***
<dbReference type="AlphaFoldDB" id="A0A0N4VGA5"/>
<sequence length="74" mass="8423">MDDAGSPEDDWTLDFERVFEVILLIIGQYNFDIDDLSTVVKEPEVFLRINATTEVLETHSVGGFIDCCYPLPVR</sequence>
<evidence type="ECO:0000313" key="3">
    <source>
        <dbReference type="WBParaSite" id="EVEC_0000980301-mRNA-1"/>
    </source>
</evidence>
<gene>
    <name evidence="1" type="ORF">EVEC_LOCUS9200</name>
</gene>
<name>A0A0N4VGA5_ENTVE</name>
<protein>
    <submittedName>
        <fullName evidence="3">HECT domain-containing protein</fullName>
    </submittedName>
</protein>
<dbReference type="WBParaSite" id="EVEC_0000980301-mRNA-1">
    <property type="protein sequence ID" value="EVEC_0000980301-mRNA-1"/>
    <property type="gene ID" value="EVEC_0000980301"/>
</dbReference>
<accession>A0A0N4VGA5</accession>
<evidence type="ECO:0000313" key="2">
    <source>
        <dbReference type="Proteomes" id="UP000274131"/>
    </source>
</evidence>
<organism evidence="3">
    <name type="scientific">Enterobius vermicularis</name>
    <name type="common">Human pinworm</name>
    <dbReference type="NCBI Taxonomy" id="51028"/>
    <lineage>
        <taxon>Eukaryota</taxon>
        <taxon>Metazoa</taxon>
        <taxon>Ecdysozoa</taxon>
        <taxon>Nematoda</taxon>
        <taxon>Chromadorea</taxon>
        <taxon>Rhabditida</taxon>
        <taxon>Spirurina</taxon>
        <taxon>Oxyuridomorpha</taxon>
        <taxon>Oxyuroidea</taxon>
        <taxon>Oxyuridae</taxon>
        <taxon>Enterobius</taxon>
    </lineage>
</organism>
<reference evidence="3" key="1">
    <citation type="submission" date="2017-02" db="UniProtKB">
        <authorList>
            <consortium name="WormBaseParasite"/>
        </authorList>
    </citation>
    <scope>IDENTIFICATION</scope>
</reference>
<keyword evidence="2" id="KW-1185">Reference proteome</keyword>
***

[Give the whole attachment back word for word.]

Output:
<dbReference type="AlphaFoldDB" id="A0A0N4VGA5"/>
<sequence length="74" mass="8423">MDDAGSPEDDWTLDFERVFEVILLIIGQYNFDIDDLSTVVKEPEVFLRINATTEVLETHSVGGFIDCCYPLPVR</sequence>
<evidence type="ECO:0000313" key="3">
    <source>
        <dbReference type="WBParaSite" id="EVEC_0000980301-mRNA-1"/>
    </source>
</evidence>
<gene>
    <name evidence="1" type="ORF">EVEC_LOCUS9200</name>
</gene>
<name>A0A0N4VGA5_ENTVE</name>
<protein>
    <submittedName>
        <fullName evidence="3">HECT domain-containing protein</fullName>
    </submittedName>
</protein>
<dbReference type="WBParaSite" id="EVEC_0000980301-mRNA-1">
    <property type="protein sequence ID" value="EVEC_0000980301-mRNA-1"/>
    <property type="gene ID" value="EVEC_0000980301"/>
</dbReference>
<accession>A0A0N4VGA5</accession>
<evidence type="ECO:0000313" key="2">
    <source>
        <dbReference type="Proteomes" id="UP000274131"/>
    </source>
</evidence>
<organism evidence="3">
    <name type="scientific">Enterobius vermicularis</name>
    <name type="common">Human pinworm</name>
    <dbReference type="NCBI Taxonomy" id="51028"/>
    <lineage>
        <taxon>Eukaryota</taxon>
        <taxon>Metazoa</taxon>
        <taxon>Ecdysozoa</taxon>
        <taxon>Nematoda</taxon>
        <taxon>Chromadorea</taxon>
        <taxon>Rhabditida</taxon>
        <taxon>Spirurina</taxon>
        <taxon>Oxyuridomorpha</taxon>
        <taxon>Oxyuroidea</taxon>
        <taxon>Oxyuridae</taxon>
        <taxon>Enterobius</taxon>
    </lineage>
</organism>
<reference evidence="3" key="1">
    <citation type="submission" date="2017-02" db="UniProtKB">
        <authorList>
            <consortium name="WormBaseParasite"/>
        </authorList>
    </citation>
    <scope>IDENTIFICATION</scope>
</reference>
<keyword evidence="2" id="KW-1185">Reference proteome</keyword>